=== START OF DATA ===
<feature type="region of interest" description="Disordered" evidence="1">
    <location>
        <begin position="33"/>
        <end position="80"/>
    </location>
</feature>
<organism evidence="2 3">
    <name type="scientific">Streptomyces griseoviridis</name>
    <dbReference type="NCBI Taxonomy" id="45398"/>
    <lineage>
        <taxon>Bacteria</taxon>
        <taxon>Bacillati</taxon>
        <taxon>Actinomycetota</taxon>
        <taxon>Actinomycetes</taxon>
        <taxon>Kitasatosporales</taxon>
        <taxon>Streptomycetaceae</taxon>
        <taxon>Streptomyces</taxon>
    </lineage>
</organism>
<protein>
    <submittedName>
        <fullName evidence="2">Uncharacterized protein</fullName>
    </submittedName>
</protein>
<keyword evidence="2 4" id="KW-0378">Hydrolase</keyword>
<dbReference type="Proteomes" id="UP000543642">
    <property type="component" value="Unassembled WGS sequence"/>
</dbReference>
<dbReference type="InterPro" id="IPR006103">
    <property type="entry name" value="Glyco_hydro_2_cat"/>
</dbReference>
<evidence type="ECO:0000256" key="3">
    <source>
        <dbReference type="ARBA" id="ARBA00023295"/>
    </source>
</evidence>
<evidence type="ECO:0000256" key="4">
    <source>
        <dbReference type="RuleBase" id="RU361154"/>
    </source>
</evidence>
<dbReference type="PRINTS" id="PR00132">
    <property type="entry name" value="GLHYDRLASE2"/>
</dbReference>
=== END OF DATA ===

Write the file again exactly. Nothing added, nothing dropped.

<feature type="region of interest" description="Disordered" evidence="1">
    <location>
        <begin position="33"/>
        <end position="80"/>
    </location>
</feature>
<organism evidence="2 3">
    <name type="scientific">Streptomyces griseoviridis</name>
    <dbReference type="NCBI Taxonomy" id="45398"/>
    <lineage>
        <taxon>Bacteria</taxon>
        <taxon>Bacillati</taxon>
        <taxon>Actinomycetota</taxon>
        <taxon>Actinomycetes</taxon>
        <taxon>Kitasatosporales</taxon>
        <taxon>Streptomycetaceae</taxon>
        <taxon>Streptomyces</taxon>
    </lineage>
</organism>
<protein>
    <submittedName>
        <fullName evidence="2">Uncharacterized protein</fullName>
    </submittedName>
</protein>
<keyword evidence="2 4" id="KW-0378">Hydrolase</keyword>
<dbReference type="Proteomes" id="UP000543642">
    <property type="component" value="Unassembled WGS sequence"/>
</dbReference>
<dbReference type="InterPro" id="IPR006103">
    <property type="entry name" value="Glyco_hydro_2_cat"/>
</dbReference>
<evidence type="ECO:0000256" key="3">
    <source>
        <dbReference type="ARBA" id="ARBA00023295"/>
    </source>
</evidence>
<evidence type="ECO:0000256" key="4">
    <source>
        <dbReference type="RuleBase" id="RU361154"/>
    </source>
</evidence>
<dbReference type="PRINTS" id="PR00132">
    <property type="entry name" value="GLHYDRLASE2"/>
</dbReference>